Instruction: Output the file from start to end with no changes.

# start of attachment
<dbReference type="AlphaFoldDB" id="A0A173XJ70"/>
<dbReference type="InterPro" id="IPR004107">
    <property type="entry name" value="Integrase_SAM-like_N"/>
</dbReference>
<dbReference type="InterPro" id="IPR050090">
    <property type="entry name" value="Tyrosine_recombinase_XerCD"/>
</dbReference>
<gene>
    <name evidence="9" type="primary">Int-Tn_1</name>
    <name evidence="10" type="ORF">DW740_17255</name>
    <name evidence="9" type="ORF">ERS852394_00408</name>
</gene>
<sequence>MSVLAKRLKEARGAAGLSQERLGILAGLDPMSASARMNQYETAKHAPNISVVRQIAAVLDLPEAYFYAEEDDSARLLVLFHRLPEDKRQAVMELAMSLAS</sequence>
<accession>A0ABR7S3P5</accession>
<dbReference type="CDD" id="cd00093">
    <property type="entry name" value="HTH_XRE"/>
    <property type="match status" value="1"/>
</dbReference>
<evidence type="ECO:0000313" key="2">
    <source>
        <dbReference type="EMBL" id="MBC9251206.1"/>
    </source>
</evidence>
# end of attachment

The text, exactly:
<dbReference type="AlphaFoldDB" id="A0A173XJ70"/>
<dbReference type="InterPro" id="IPR004107">
    <property type="entry name" value="Integrase_SAM-like_N"/>
</dbReference>
<dbReference type="InterPro" id="IPR050090">
    <property type="entry name" value="Tyrosine_recombinase_XerCD"/>
</dbReference>
<gene>
    <name evidence="9" type="primary">Int-Tn_1</name>
    <name evidence="10" type="ORF">DW740_17255</name>
    <name evidence="9" type="ORF">ERS852394_00408</name>
</gene>
<sequence>MSVLAKRLKEARGAAGLSQERLGILAGLDPMSASARMNQYETAKHAPNISVVRQIAAVLDLPEAYFYAEEDDSARLLVLFHRLPEDKRQAVMELAMSLAS</sequence>
<accession>A0ABR7S3P5</accession>
<dbReference type="CDD" id="cd00093">
    <property type="entry name" value="HTH_XRE"/>
    <property type="match status" value="1"/>
</dbReference>
<evidence type="ECO:0000313" key="2">
    <source>
        <dbReference type="EMBL" id="MBC9251206.1"/>
    </source>
</evidence>